Any Drug-exposed Newborn Would be Seized Under Proposed D.C. Legislation
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Faced with chronic crisis in the city's child protection system and blistered by a series of Washington Post articles detailing the deaths of 40 children under the system's care since 1993, the Washington, DC, City Council has responded by drawing a bead on pregnant women who use drugs. A bill introduced by Councilmember Sandy Allen (D-Ward 8), the Infant Protection Act of 2001 ( http://dccouncil.dc.gov) would allow the DC Child and Family Services Agency to take custody of any newborn infant who tests positive for any non-prescribed controlled substance at birth, is deemed by a physician to be suffering an illness related to prenatal drug use or to have fetal alcohol syndrome, or whose mother tests positive for any controlled substance at childbirth.
Under the bill, children born exposed to drugs or whose mothers had drugs in their system are "presumed" to be abused or neglected. DC Child and Family Services would be required to "begin immediate proceedings to remove the child from the home of the mother" and its social workers would then begin abuse and neglect investigations.
Currently, DC has no mandatory reporting requirement, let alone automatic removal of children. Eighteen states mandate some sort of drug-exposed newborn reporting, but the Allen bill would make the District's law among the nation's toughest.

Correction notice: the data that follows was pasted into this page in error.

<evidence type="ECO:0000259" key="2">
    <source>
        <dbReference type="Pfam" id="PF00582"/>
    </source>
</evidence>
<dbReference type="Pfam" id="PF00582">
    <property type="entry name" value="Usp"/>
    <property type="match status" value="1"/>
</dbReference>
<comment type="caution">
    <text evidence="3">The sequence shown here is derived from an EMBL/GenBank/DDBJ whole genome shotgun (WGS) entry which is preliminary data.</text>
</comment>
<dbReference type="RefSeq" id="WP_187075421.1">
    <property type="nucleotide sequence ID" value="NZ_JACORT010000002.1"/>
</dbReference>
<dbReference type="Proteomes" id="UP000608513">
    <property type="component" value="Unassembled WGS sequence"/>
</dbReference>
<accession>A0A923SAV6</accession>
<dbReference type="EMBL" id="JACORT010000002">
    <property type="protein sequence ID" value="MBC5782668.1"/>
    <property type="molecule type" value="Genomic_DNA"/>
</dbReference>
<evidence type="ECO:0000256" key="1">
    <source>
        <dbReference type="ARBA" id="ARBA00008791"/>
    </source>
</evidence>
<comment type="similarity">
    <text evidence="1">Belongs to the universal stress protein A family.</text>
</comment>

"This is a nightmare," said Lynn Paltrow of National Advocates for Pregnant Women ( www.advocatesforpregnantwomen.org),a nonprofit group that works to protect the rights of pregnant and parenting women and which opposes the bill. "If your real goal is to protect children," she told DRCNet, "we could suggest 20 or 30 things for DC child welfare, but automatically removing a child based on nothing more than an unconfirmed positive drug test is not among them."
But Councilmember Allen, who represents the largely poor and black Southeast and Anacostia neighborhoods, said she was "outraged" by the city's woeful child welfare apparatus and pointed to the Post's exposé as "one of the reasons we're moving in this direction. My concern is this," she told the Council, "without this legislation what will the District of Columbia do?"
There is reason for concern. The District's Child and Family Services Department has just emerged from six years of oversight by a federal judge, and, as the Post reported, 40 children died in seven years after it failed to take preventative action. Eleven of those cases involved drug-exposed infants who were sent home although hospital or social workers knew of parental drug use.
"The District's child welfare system is fundamentally flawed and dysfunctional at every level," responded Paltrow. "What sort of response is it to inevitably and pointlessly put hundreds more children into that system? The system is out of control;the system of supervising care is out of control. This sort of response is superficial and unhelpful," she said. "It is politically expedient, yet fails to address the underlying failures."
Washington suffers from a current shortage of foster care for children taken from their parents, and some city workers wonder where all those drug-exposed babies would go. "It's very complex," one social worker demanding anonymity told the Post. "People should think long and hard about finding more foster homes where we can raise these babies. Right now, we don't have any places to put them."
Allen also ran into opposition from the mayor's office. Deputy Mayor Carolyn Graham told the Council that rather than remove infants from their mothers, the city should try to provide mothers with access to drug treatment and monitor the case for the child's well-being. Graham estimated the number of drug-exposed babies born in the District each year at 1,500, about 20 percent of all births in the city.